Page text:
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Politics

NY Lieutenant Governor Arrested in Campaign Donation Scheme

ALBANY, N.Y.  — New York Lt. Gov. Brian Benjamin, whose seven months in that role has been overshadowed by probes into a previous campaign, was arrested Tuesday in a federal corruption investigation.

The Democrat was accused in an indictment of participating in a scheme to obtain campaign contributions from a real estate developer in exchange for Benjamin’s agreement to use his influence as a state senator to get a $50,000 grant of state funds for a nonprofit organization the developer controlled.

Facing charges including bribery, fraud, conspiracy and falsification of records, he was expected to make an initial appearance Tuesday in Manhattan federal court. Two lawyers representing Benjamin did not immediately respond to messages seeking comment.

Benjamin had joined the administration of Gov. Kathy Hochul in September, chosen by her to fill her former job a couple of weeks after she stepped into the governorship following the resignation of former Gov. Andrew Cuomo over sexual harassment allegations.

Just over two months later, a real estate developer who steered campaign contributions toward Benjamin’s failed bid for New York City comptroller was indicted. Federal authorities accused Gerald Migdol of conspiracy to commit wire fraud, wire fraud, and aggravated identity theft in illegally giving donations to Benjamin’s campaign.

The indictment said Benjamin, formerly a state senator from Harlem, and others acting at his direction or on his behalf also engaged in a series of lies and deceptions to cover up the scheme that stretched from 2019 to 2021.

They falsified campaign donor forms, misled municipal regulators and provided false information in vetting forms Benjamin submitted while he was being considered to be appointed as lieutenant governor, the indictment said.

Prosecutors had previously not made any accusations against Benjamin, and his campaign said at the time of Migdol’s arrest that it had forfeited any improper donations as soon as they were discovered.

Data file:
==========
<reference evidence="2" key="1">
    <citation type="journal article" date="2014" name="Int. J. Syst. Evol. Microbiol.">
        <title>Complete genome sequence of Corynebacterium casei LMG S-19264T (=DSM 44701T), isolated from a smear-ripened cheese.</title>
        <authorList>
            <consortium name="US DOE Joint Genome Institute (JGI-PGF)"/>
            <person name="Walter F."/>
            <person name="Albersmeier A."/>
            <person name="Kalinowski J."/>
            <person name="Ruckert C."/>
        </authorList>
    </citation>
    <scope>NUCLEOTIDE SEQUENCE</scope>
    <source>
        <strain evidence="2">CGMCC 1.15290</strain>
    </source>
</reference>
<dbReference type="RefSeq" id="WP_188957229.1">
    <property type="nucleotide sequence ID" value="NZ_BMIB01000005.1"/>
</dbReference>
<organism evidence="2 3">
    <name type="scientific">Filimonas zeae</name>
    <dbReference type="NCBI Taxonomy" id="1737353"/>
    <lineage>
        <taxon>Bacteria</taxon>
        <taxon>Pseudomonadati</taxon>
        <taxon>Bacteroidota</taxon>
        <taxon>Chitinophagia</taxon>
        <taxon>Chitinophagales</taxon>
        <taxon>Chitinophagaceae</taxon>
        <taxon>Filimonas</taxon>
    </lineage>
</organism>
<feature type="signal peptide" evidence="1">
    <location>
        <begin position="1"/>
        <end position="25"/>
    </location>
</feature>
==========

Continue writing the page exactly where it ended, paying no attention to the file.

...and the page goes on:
More recently, reports came out saying subpoenas had been issued to Benjamin regarding the financial issues even before Hochul picked him as lieutenant governor.

Republican chairman Nick Langworthy said in a prepared statement that “Hochul chose a dirty politician to serve as her partner in government and running mate.”

“Brian Benjamin’s shady dealings and corruption were well-documented, but Hochul turned a blind eye and put him a heartbeat away from the governorship,” Langworthy said.

Hochul said Monday at a press conference she didn’t know of the subpoenas when she tapped Benjamin to be her No. 2.

She said last week she had the “utmost confidence” in Benjamin.

“This is an independent investigation related to other people and he’s fully cooperating. He is my running mate,” Hocuhl said Thursday at a press conference.

Republican minority legislative leaders — Senate Leader Rob Ortt and Assembly Leader Will Barclay — called on Benjamin to resign.

“Kathy Hochul and Senate Democrats might tolerate this corruption, but New Yorkers don’t and neither do I,” Ortt said. “I’m calling on Gov. Hochul and Senate Democrats to stop hiding from the truth and join me in demanding Brian Benjamin’s resignation.”

Spokespeople for Hochul, Senate Leader Andrea Stewart-Cousins and Assembly Speaker Carl Heastie didn’t immediately provide comment Tuesday when asked if Benjamin should resign.

If Benjamin resigns, he would still likely appear on the ballot for the 2022 gubernatorial Democratic primary even if Hochul picks a new lieutenant governor, according to state elections law.

“There are only three ways to get off the ballot: death, declination or disqualification,” State board of elections spokesperson John Conklin said in an email.

Benjamin was the state’s second Black lieutenant governor. During his state Legislature career, he emphasized criminal justice reform and affordable housing. His district included most of central Harlem, where he was born and raised by Caribbean immigrant parents.

He has a bachelor’s degree in public policy from Brown University and a master’s of business administration from Harvard Business School, and worked as a developer of affordable housing.

 

 

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